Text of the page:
4.3.5 Co-ordination polymerization
While most free radical and ionic polymerizations are carried out homogeneously, there is another important class of reaction which is often performed with solid catalysts. These reactions, discovered in the mid-fifties, have revolutionized polymer manufacture by permitting much less severe polymerization conditions than with other systems and by allowing a greater degree of control of polymer structure. Ziegler-Natta catalysts, as they are called, will convert vinyl and diene monomers to highly linear, stereoregular structures under ambient conditions.
The prototype of all vinyl polymers, polyethylene, was first discovered quite accidentally in the 1930s as the result of a very high pressure experiment; low density polyethylene is still made under such conditions. However, the thermodynamics of the polymerization reaction indicated that the reaction should be possible at a pressure of 1 atmosphere and a temperature of 300 K, if the right catalyst could be discovered. Suitable catalysts were found to be complexes of aluminium alkyls and titanium halides. It has been suggested that the mechanism of polymerization involves monomer approaching the surface of the catalyst and probably forming a bridge between the metal atoms, while becoming activated at the same time. This is why the mechanism is termed coordination polymerization. More monomer can approach the surface site, react with the active end and grow into chain. The chain thus grows from the surface of the catalyst. Since the activated end is probably partly charged, transfer reactions are much less likely than in free radical situations, so that branching is unlikely. As the monomer molecule must sit in a rather specific position to react, stereoregular polymers can be made.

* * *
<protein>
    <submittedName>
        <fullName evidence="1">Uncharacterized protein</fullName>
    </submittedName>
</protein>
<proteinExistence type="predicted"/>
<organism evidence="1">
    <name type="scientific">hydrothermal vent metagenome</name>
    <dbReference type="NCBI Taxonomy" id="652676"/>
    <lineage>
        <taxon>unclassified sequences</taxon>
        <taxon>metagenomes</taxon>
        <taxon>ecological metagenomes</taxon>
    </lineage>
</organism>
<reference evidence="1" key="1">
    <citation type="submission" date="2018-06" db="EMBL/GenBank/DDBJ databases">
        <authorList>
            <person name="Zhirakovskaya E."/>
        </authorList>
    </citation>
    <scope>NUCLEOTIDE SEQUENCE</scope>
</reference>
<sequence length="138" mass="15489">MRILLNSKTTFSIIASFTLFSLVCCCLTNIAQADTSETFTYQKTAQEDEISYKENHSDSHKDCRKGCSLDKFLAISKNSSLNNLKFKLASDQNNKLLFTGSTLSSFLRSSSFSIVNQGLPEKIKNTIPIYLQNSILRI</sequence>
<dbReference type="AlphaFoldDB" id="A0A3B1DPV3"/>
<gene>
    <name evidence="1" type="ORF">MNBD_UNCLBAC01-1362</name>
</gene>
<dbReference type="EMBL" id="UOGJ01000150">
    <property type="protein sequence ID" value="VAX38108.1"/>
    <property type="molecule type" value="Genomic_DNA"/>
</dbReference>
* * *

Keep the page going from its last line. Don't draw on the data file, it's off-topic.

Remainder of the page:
Molecular masses in Ziegler-Natta polymerizations are often very high, sometimes too high for the polymer to be useful commercially, because too high a molecular mass makes the polymer too viscous to process easily. Molecular mass distributions are often quite broad, probably because active sites on the catalyst surface are sensitive to catalyst poisons.
Metallocene polymers are of much more recent origin (1990s). Metallocenes are sandwich compounds of cyclics and metal ions. Monomer is polymerized by the metal ion in a controlled way:
Molecular mass distributions are narrow compared to Ziegler-Natta polymers, with a typical dispersion of 2.5. Such polymers are finding application in packaging and mouldings.